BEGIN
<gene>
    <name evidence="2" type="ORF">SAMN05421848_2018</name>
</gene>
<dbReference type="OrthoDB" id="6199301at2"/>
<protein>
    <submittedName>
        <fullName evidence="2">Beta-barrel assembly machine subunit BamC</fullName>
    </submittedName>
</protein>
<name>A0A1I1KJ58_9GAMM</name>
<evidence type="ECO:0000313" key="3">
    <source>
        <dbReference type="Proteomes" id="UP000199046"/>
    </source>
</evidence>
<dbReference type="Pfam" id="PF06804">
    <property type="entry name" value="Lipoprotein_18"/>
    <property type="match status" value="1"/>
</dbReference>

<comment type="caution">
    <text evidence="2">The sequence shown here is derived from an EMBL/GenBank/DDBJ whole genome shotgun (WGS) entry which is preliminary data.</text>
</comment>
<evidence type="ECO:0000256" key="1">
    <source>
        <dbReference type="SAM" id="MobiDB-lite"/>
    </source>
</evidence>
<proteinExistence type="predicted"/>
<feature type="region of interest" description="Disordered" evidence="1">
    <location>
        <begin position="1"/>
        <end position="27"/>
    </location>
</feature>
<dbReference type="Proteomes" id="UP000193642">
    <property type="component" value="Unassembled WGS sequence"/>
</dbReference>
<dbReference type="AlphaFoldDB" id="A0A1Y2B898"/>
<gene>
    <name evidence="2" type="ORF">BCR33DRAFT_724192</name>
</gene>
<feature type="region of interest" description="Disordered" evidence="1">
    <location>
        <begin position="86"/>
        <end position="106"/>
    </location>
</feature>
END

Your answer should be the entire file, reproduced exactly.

<gene>
    <name evidence="2" type="ORF">SAMN05421848_2018</name>
</gene>
<dbReference type="OrthoDB" id="6199301at2"/>
<protein>
    <submittedName>
        <fullName evidence="2">Beta-barrel assembly machine subunit BamC</fullName>
    </submittedName>
</protein>
<name>A0A1I1KJ58_9GAMM</name>
<evidence type="ECO:0000313" key="3">
    <source>
        <dbReference type="Proteomes" id="UP000199046"/>
    </source>
</evidence>
<dbReference type="Pfam" id="PF06804">
    <property type="entry name" value="Lipoprotein_18"/>
    <property type="match status" value="1"/>
</dbReference>

<comment type="caution">
    <text evidence="2">The sequence shown here is derived from an EMBL/GenBank/DDBJ whole genome shotgun (WGS) entry which is preliminary data.</text>
</comment>
<evidence type="ECO:0000256" key="1">
    <source>
        <dbReference type="SAM" id="MobiDB-lite"/>
    </source>
</evidence>
<proteinExistence type="predicted"/>
<feature type="region of interest" description="Disordered" evidence="1">
    <location>
        <begin position="1"/>
        <end position="27"/>
    </location>
</feature>
<dbReference type="Proteomes" id="UP000193642">
    <property type="component" value="Unassembled WGS sequence"/>
</dbReference>
<dbReference type="AlphaFoldDB" id="A0A1Y2B898"/>
<gene>
    <name evidence="2" type="ORF">BCR33DRAFT_724192</name>
</gene>
<feature type="region of interest" description="Disordered" evidence="1">
    <location>
        <begin position="86"/>
        <end position="106"/>
    </location>
</feature>